Grand Chess Tour

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The Grand Chess Tour (GCT) is a circuit of chess tournaments where players compete for multiple prize pools. Major tournaments that have been featured in the Grand Chess Tour include Norway Chess, the Sinquefield Cup, and the London Chess Classic.

History[edit]

The Grand Chess Tour was announced on April 24, 2015 at the Chess Club and Scholastic Center of Saint Louis in St. Louis, Missouri prior to the Battle of the Legends: Garry Kasparov vs Nigel Short match. The tour was designed to promote competitive chess by including all of the top players and the World Champion Magnus Carlsen in a single circuit. With the combination of several established tournaments, the Grand Chess Tour aimed to create a large prize pool which would be attractive to the players and media alike.[1]

The first Grand Chess Tour took place across three tournaments, Norway Chess, the Sinquefield Cup, and the London Chess Classic with each tournament in the Grand Chess Tour having the same prize fund, structure, and time controls. The overall prize pool for the first Grand Chess Tour was $1,050,000, with $300,000 for each tournament and a $150,000 prize for the top three players across the entire circuit.[1][2]

In 2015, nine "standard" players competed in each tournament in the Grand Chess Tour, with a tenth wildcard player is selected by the organizing committee of each individual event. In 2016, there were eight standard players, and two wildcards per event. Players earn tour points based on their performance at each event. The top three players who accumulate the most tour points across all events receive extra prize money, taken from the Grand Chess Tour prize fund, and automatic invitations to the following year's Grand Chess Tour. Wildcard players receive tour points for any tournaments in which they participate.[2]

The point breakdown and prize money for each classical tournament is as follow:

Place Points Event standings Overall standings
1st 13/12* $75,000 $75,000
2nd 10 $50,000 $50,000
3rd 8 $40,000 $25,000
4th 7 $30,000
5th 6 $25,000
6th 5 $20,000
7th 4 $15,000
8th 3 $15,000
9th 2 $15,000
10th 1 $15,000
  • If a player shares 1st place and wins the tiebreak (*), they earn 12 points rather than the 13 points awarded to an outright winner.
  • Rapid and blitz events have the prize money halved.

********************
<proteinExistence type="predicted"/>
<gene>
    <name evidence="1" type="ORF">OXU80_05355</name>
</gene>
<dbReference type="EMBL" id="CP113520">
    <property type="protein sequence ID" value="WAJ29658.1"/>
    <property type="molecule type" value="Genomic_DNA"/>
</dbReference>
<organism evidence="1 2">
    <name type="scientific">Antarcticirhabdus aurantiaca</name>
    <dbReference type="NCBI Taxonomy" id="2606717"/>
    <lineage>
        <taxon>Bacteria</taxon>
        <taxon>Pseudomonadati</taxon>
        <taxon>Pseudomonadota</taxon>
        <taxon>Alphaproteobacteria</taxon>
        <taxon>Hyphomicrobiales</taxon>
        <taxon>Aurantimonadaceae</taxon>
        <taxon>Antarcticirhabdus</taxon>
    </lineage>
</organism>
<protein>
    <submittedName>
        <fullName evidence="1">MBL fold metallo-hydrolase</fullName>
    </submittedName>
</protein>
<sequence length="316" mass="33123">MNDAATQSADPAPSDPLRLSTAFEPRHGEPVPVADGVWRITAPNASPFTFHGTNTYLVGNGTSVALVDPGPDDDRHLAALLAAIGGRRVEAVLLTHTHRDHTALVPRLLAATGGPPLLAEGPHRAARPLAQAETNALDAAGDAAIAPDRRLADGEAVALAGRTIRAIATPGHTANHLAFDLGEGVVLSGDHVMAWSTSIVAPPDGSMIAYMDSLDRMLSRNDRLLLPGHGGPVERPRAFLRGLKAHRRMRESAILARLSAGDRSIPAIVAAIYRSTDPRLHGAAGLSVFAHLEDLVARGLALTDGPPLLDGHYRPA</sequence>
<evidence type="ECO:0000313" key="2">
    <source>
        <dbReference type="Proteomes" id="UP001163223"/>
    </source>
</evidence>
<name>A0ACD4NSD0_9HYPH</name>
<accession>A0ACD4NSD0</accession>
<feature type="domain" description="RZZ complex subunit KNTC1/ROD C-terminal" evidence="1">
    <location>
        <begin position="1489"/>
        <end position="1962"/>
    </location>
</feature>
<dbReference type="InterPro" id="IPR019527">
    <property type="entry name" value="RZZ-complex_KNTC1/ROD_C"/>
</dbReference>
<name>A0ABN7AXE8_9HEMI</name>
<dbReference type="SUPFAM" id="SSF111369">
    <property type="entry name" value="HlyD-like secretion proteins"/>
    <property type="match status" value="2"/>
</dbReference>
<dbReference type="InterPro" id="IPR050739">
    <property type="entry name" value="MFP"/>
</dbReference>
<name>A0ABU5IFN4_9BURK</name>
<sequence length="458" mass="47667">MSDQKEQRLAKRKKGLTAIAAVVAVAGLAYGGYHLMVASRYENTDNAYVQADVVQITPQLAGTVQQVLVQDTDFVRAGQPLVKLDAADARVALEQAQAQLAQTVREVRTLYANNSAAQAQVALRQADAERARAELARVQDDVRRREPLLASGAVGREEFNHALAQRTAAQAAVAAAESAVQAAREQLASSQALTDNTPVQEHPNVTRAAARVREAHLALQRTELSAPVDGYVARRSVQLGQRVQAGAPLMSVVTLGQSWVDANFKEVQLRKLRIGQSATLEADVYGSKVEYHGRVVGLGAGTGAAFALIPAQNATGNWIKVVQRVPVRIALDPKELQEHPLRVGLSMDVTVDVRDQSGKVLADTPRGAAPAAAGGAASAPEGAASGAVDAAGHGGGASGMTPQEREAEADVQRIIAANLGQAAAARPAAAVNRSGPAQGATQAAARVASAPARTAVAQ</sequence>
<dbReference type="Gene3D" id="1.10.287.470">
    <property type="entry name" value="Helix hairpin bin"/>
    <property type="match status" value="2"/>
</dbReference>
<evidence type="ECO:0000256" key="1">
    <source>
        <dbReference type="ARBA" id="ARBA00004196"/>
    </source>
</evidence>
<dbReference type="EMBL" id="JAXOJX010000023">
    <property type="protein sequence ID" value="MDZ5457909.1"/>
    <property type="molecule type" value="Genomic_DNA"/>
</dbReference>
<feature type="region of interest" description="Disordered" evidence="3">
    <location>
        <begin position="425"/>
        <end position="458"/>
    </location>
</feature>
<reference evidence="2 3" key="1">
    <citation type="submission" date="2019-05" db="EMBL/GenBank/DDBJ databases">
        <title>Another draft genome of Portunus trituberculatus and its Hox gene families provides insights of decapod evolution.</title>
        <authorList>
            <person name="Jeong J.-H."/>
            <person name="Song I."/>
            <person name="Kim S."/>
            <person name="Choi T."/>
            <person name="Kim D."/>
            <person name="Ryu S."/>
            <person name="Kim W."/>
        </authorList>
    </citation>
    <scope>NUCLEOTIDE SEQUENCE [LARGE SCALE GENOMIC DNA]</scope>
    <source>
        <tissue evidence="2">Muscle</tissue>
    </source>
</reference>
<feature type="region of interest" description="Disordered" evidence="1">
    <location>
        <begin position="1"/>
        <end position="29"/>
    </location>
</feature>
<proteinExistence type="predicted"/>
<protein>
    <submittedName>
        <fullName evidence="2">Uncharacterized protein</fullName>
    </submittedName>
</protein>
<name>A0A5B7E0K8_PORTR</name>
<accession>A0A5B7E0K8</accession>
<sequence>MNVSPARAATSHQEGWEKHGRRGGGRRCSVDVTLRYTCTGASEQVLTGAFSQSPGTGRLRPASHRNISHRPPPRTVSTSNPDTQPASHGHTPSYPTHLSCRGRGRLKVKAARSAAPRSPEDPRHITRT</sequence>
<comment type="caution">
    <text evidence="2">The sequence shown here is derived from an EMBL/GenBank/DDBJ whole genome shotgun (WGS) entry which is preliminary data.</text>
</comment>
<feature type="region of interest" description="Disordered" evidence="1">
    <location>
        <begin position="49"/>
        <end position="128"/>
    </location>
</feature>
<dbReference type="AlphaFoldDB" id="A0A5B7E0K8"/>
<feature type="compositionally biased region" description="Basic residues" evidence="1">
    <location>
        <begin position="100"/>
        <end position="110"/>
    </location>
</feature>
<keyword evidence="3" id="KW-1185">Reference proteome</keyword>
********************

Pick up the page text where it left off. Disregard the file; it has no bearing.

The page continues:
Winners[edit]

# Year Winner
1 2015  Magnus Carlsen (Norway)
2 2016  Wesley So (United States)
3 2017  Magnus Carlsen (Norway)
4 2018  Hikaru Nakamura (United States)

Grand Chess Tour 2015[edit]

In 2015, the Grand Chess Tour invited the top-10 players in the world ranked by the January 2015 FIDE rating list. Maxime Vachier-Lagrave, the 11th ranked player in February 2015, was invited as the ninth player to compete after 8th ranked Vladimir Kramnik and 10th ranked Wesley So declined to participate.[2][3] Jon Ludvig Hammer was selected to participate in the 2015 Norway Chess Tournament after qualifying through a wildcard tournament.[4] Wesley So and Michael Adams were selected to participate in the Sinquefield Cup and the London Chess Classic, respectively.[5][6]

The results of the 2015 Grand Chess Tour. Tour points in bold indicate a tournament win.

Player FIDE Rating
December 2015
Norway Chess [7] Sinquefield Cup London Chess Classic Total points Prize money
1  Magnus Carlsen (Norway) 2834 4 10 12 26 $215,000
2  Anish Giri (Netherlands) 2784 7 6 10 23 $155,000
3  Levon Aronian (Armenia) 2788 2 13 7 22 $145,000
4  Maxime Vachier-Lagrave (France) 2773 5 7 8 20 $90,000
5  Hikaru Nakamura (United States) 2793 8 8 3 19 $95,000
6  Veselin Topalov (Bulgaria) 2803 13 4 1 18 $105,000
7  Alexander Grischuk (Russia) 2747 3 5 6 14 $60,000
8  Viswanathan Anand (India) 2796 10 2 2 14 $80,000
9  Fabiano Caruana (United States) 2787 6 3 4.5 13.5 $55,000
10  Michael Adams (United Kingdom) 2737 4.5 4.5 $20,000
11  Jon Ludvig Hammer (Norway) 2695 1 1 $15,000
12  Wesley So (United States) 2775 1 1 $15,000

Grand Chess Tour 2016[edit]

On January 6, 2016, the Altibox Norway Chess event announced it would not be part of the Grand Chess Tour in 2016.[8][9]

On February 11, 2016, the GCT announced it was adding two rapid/blitz tournaments for 2016,[10] sponsored by Colliers International France (Paris), and Your Next Move (Leuven).[11]

For 2016, an initial roster of eight players was created based upon the rules published on the GCT website. The Initial Roster consisted of the three top finishers in the 2015 GCT and the next five highest players by rating will be the average of each monthly FIDE supplement from February through December inclusive, as well as the live ratings after the 2015 London Chess Classic. Maxime Vachier-Lagrave was subsequently added to the roster as the GCT Wild Card Player for all 4 events.

World Champion Magnus Carlsen declined participation in the two classic events but competed as a wild card in the rapid/blitz tournaments held in both Paris and Leuven.[12] All other players accepted the invitations for all four tournaments with the exception of Viswanathan Anand who declined the invitation to the Paris tournament. Since GCT Tour Points are based on the best three tournament results Anand remains eligible for the overall tour prizes in 2016. For the Sinquefield Cup, Vladimir Kramnik had to withdraw due to health issues and was replaced by Peter Svidler.

The wildcards were as follows:

Player Event
 Magnus Carlsen (Norway) Paris & Leuven
 Laurent Fressinet (France) Paris
 Ding Liren (China) St Louis
 Peter Svidler (Russia) St Louis
 Michael Adams (England) London

The results of the 2016 Grand Chess Tour. Tour points in bold indicate a tournament win.[13]

Player FIDE rating
June 2016
Paris GCT Leuven GCT Sinquefield Cup London Chess Classic Total points Prize money